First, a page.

Dampness and mould growth

Find out more information on the government guidance issued for both tenants and landlords.
Please see our published plan setting out how we will prioritise dealing with damp and mould.

Find out about types of dampness, get advice on how to resolve the problem and how to make a complaint if you are renting your home and have a damp and mould problem that your landlord isn’t addressing.

Dampness can appear in a number of forms in homes:

Penetrating Dampness

This is dampness inside a property that is being caused by the condition of, or disrepair to, the external structure of a property. It will tend to occur adjacent/ near the area of external damage/disrepair and can be traced back to the defect - it can be seen anywhere inside a property.

It is most common to see penetrating dampness in older properties, built before 1920, this is due to the construction type. Older buildings tend to be built using one layer of masonry to form the external structural walls, this is referred to as a “solid wall construction”. This allows moisture to penetrate more easily to the inside of the property.

More modern properties tend to be built with two layers of block or brickwork with a gap in the centre, this is called “cavity wall construction”. This gap or cavity in the modern construction, makes it far less likely for moisture to travel through the wall from the outside to affect the inside, although it can still occur.

Typical defects are to a roof, blocked or otherwise defective rainwater guttering and down pipes and damaged rendering or pointing to brickwork. This type of dampness is likely to show as staining, often with mould growth. Over time, paint work and wallpaper will peel and plaster will become perished, blown and loose.

Landlords should ensure that they inspect their properties, both externally and internally to ensure defects to the structure are identified and repairs carried out, to prevent them causing penetrating dampness. Carrying out simple maintenance like ensuring rainwater guttering is cleared of leaves and debris could save lots of money in unwanted repair bills caused by the guttering overflowing and causing penetrating dampness.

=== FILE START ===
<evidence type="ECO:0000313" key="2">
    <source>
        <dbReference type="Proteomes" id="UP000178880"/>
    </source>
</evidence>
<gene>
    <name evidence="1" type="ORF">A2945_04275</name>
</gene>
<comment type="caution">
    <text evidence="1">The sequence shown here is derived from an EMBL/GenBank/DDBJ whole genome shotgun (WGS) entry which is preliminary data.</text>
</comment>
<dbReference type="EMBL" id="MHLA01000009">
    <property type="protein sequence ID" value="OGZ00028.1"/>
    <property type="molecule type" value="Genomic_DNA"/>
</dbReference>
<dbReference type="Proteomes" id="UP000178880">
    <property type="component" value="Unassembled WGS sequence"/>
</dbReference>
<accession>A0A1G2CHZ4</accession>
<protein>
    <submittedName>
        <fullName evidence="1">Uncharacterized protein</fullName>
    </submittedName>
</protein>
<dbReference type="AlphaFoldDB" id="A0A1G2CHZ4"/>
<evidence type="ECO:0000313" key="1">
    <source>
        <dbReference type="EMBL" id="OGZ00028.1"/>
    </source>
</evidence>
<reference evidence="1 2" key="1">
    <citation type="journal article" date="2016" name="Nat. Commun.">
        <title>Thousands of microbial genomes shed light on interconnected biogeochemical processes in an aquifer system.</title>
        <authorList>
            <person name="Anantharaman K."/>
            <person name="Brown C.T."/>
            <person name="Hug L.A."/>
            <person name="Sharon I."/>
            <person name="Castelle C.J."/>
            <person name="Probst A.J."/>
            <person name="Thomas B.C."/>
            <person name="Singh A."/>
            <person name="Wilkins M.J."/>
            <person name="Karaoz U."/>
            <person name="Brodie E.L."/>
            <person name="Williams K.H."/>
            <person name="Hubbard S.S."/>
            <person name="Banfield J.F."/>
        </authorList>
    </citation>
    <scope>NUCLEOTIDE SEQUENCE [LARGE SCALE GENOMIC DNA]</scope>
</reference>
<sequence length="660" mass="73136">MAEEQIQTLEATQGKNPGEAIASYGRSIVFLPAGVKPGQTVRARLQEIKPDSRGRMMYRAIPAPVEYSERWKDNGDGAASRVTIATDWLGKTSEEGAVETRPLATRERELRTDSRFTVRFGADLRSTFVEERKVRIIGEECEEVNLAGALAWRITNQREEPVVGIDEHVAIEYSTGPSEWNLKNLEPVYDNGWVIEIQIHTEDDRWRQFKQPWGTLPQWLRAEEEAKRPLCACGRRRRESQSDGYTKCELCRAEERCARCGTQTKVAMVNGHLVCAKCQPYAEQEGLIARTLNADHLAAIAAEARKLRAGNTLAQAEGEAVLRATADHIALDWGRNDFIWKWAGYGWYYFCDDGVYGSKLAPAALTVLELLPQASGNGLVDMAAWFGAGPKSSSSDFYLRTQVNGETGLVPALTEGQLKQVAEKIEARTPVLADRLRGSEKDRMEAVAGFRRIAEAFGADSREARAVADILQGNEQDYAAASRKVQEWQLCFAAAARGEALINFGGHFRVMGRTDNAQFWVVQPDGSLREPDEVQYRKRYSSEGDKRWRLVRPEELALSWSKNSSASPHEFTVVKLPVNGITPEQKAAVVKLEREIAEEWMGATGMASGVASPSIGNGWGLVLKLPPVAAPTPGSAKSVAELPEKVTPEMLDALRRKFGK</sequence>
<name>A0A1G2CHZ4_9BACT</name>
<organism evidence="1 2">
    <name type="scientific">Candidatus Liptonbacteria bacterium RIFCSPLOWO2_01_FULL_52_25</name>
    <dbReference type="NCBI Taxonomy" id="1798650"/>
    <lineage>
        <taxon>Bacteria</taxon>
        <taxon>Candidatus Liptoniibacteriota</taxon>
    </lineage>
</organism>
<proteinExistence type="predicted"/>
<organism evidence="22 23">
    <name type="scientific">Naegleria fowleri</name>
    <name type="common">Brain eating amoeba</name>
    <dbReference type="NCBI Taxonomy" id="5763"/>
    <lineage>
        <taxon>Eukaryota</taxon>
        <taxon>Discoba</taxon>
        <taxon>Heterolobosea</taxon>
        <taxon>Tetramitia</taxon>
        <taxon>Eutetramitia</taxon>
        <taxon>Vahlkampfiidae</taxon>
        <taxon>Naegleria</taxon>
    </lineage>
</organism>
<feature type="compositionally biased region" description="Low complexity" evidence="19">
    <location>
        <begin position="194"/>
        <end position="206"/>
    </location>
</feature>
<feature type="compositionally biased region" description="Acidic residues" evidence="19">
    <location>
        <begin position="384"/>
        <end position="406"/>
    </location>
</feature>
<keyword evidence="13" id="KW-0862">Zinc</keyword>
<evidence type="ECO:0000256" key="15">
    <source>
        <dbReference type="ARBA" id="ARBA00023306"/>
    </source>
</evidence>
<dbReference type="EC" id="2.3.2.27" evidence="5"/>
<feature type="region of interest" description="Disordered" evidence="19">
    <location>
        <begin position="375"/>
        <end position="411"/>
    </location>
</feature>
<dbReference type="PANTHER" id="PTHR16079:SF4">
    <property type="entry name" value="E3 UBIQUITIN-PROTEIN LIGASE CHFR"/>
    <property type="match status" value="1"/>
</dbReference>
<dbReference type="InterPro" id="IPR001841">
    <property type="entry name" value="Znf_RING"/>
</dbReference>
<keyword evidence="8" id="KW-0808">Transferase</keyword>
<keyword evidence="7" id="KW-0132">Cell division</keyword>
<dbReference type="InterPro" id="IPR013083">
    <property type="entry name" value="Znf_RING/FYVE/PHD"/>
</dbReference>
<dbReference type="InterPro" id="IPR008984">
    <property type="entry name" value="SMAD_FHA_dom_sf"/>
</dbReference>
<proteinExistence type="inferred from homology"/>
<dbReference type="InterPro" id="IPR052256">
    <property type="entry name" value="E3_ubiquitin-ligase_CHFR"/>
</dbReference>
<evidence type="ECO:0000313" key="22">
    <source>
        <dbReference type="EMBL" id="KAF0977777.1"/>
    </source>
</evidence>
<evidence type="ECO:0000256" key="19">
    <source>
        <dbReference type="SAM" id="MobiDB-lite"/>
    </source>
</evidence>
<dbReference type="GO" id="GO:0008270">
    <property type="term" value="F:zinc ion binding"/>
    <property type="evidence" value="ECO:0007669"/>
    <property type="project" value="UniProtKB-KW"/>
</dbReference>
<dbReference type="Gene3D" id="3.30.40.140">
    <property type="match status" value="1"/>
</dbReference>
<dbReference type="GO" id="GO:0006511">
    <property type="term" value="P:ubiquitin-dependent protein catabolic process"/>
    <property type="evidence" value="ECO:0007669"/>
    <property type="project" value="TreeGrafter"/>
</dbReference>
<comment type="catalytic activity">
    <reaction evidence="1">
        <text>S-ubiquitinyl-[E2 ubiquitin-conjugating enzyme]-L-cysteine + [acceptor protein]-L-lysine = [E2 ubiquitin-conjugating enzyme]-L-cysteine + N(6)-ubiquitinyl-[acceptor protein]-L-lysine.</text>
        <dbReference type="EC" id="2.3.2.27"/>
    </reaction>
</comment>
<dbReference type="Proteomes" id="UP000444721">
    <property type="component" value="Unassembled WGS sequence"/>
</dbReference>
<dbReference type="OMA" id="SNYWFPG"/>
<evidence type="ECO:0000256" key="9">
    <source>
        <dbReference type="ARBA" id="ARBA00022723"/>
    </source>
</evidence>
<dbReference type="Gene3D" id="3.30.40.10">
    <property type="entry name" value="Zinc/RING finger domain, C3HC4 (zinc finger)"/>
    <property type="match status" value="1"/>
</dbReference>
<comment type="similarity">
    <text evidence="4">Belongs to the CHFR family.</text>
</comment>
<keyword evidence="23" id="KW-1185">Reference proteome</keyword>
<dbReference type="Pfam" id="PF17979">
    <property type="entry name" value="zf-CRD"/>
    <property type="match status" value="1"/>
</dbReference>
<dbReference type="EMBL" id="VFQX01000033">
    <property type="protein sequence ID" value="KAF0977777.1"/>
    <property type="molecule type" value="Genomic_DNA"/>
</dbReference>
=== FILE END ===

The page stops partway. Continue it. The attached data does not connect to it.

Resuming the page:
If you are a tenant and you have a dampness issue in your home because your landlord or agent is not arranging for appropriate external repairs, please see the advice and how you can contact the Council.

Dampness caused by internal disrepair issues

Dampness may be caused by defects to internal plumbing, drainage, fixtures and fittings and disrepair to means for ventilation such as windows and mechanical extract fans.

For example, leaking water tanks in lofts, hot water cylinders, water supply and drainage pipes, central heating pipework, kitchen and bathroom fittings and disrepair to tiling and surrounds to baths, showers and kitchen sinks.

This is likely to show as staining, often with mould growth. Over time, paint work and wallpaper will peel and plaster will become perished, blown and loose.

Landlords should ensure that they inspect their properties, both internally and externally to ensure any internal disrepair is identified and repairs carried out, to prevent them causing dampness.

If you are a tenant and you have dampness issue in your home because your landlord or agent is not arranging for appropriate internal repairs, please see the advice and how you can contact the Council.

Rising dampness

This occurs where there is either no damp proof course (DPC) or the DPC is damaged.

Water from the ground is drawn up through the brick/blockwork through capillary action and there is no barrier to stop it rising up the walls and affecting the property.

Very old properties may have been built with no DPC at all. Properties built pre 1950s may have had slate or similar DPCs which can fracture or fail.

More modern properties, built since the 1950s, are built with a plastic type DPC and are unlikely to suffer from rising dampness.

It characteristically appears as staining on the internal surfaces of ground floor walls starting at ground floor level and rising to a maximum height of approx 1m above ground level. You are less likely to see mould growth with this type of dampness due to the salts being brought up from the ground which prevent mould growth.

Dampness may also be caused by the ground adjacent to a property being too high and “bridging” the DPC. Ground levels should normally be at least 150mm below the DPC. If the DPC is bridged, then dampness may appear within the property. This can occur when a flower bed has been built up against the property or a new path/patio has been laid that has raised the ground levels.

This can be simply remedied by lowering the earth/paving/patio below the DPC. The provision of a French drain can help, or the provision a vertical DPC between the wall and the earth, or any abutting structure.